LUISA ORTEGA, Ed.D.
- Inaugural Executive Director -
Alumna, SLC 1995
Luisa Ortega, Ed.D., is an indigenous, first-generation Chicana and a passionate advocate for access to education, mental health, and the needs of youth in disenfranchised communities. Her initial association with the Chicano/Latino Youth Leadership Project (CLYLP) in 1995 exposed her to cultural wealth that has motivated and empowered her throughout her professional journey. Today, she leads CLYLP as its inaugural executive director. Her primary goal is to heighten and expand sustainable infrastructure and resources to strengthen and address disparities at the root of the growing educational and civic needs of Latino/Chicano youth.
Luisa brings a wealth of professional experience to CLYLP. As a baccalaureate intern, she served in organizations, including the Barbara Jordan Congressional Scholars Program and the National Latina Health Organization. From 2007 to 2012, following her graduate studies, she served as program manager at Social Advocates for Youth San Diego. There, she led three San Diego County contracts supporting the needs of young people, including previously incarcerated, foster, and minoritized youth, and students enrolled in non-traditional educational spaces. From 2013 to 2016, Luisa served as the inaugural director of the Onward Scholars Program (OSP), an initiative of the Smet Foundation designed to support the collegiate aspirations of first-generation students and families. Her successes at OSP included the development of day-to-day operations, mentoring support, and programming. Due in part to her program modeling, OSP today boasts six sites and more than 100 graduates, each the first in their family to attend college.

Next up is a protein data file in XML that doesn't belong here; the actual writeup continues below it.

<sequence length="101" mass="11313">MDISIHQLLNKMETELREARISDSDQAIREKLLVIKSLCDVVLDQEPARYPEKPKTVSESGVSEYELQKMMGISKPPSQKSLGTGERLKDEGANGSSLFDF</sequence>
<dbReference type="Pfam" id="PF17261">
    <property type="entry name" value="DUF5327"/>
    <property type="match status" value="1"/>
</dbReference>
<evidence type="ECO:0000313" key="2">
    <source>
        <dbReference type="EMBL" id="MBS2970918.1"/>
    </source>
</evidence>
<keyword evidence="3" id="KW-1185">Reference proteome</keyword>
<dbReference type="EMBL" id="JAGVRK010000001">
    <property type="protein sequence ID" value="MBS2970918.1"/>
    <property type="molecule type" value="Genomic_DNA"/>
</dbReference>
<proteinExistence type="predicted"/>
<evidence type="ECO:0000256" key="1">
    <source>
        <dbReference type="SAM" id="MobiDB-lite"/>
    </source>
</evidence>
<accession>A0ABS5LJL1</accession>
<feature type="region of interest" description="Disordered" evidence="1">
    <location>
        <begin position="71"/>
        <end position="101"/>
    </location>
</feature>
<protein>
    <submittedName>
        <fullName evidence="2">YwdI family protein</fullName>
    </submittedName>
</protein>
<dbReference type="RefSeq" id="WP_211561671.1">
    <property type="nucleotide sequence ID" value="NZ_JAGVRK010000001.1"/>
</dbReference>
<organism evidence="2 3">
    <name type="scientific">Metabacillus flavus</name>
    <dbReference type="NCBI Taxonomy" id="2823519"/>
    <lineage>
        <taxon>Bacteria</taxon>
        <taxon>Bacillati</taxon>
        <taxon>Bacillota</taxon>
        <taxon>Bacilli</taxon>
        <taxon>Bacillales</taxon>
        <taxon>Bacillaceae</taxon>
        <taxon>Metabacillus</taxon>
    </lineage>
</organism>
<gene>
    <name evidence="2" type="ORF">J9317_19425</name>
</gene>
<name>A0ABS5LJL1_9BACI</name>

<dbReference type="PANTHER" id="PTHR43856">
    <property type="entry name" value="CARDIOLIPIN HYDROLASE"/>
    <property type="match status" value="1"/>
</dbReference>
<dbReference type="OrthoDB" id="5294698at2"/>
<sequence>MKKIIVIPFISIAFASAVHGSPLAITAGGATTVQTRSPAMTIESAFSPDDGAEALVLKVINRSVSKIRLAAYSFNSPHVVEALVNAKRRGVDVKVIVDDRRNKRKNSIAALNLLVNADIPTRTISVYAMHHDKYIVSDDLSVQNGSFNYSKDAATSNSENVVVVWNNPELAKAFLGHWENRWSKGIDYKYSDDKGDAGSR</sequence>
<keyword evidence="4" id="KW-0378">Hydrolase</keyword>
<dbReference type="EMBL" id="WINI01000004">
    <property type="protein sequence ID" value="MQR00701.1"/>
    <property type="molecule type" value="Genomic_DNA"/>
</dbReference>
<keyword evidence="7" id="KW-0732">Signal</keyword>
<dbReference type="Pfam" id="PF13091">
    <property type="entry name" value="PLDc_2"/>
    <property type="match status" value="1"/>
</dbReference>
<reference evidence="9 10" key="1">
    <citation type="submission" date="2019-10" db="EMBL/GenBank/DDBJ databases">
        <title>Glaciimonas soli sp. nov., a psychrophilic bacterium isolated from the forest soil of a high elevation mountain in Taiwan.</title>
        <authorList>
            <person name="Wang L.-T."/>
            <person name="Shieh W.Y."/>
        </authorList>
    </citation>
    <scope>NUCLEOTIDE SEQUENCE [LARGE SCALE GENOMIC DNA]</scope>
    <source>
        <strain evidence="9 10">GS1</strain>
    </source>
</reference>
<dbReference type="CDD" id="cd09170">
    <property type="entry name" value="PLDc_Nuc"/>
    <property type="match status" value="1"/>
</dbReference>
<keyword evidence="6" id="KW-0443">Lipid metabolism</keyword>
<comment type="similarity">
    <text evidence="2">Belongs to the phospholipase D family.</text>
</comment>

Luisa earned a bachelor’s degree from the University of California, Berkeley, double majoring in political science and ethnic studies. She then pursued a master’s degree in education at San Diego State University, focusing on multicultural counseling through the Community Based Block Program (CBB). Luisa earned her doctorate from the Rossier School of Education at The University of Southern California. Her published, original research examines educational best practices for Latino males in the Los Angeles area, including examining cultural capital and mentorship for matriculation.
The mother of three children, two of whom are in college at Princeton and Claremont McKenna College, is the proud daughter of immigrant parents whose faith, tenacity, and steadfast support are a credit to her success. In her personal time, Luisa is a board member of Cathedral High School, where she applies her knowledge and expertise in education, serving on the Strategic Planning Committee. At home, she enjoys time with family, cheering on her student-athletes, and volunteering at her little one’s school.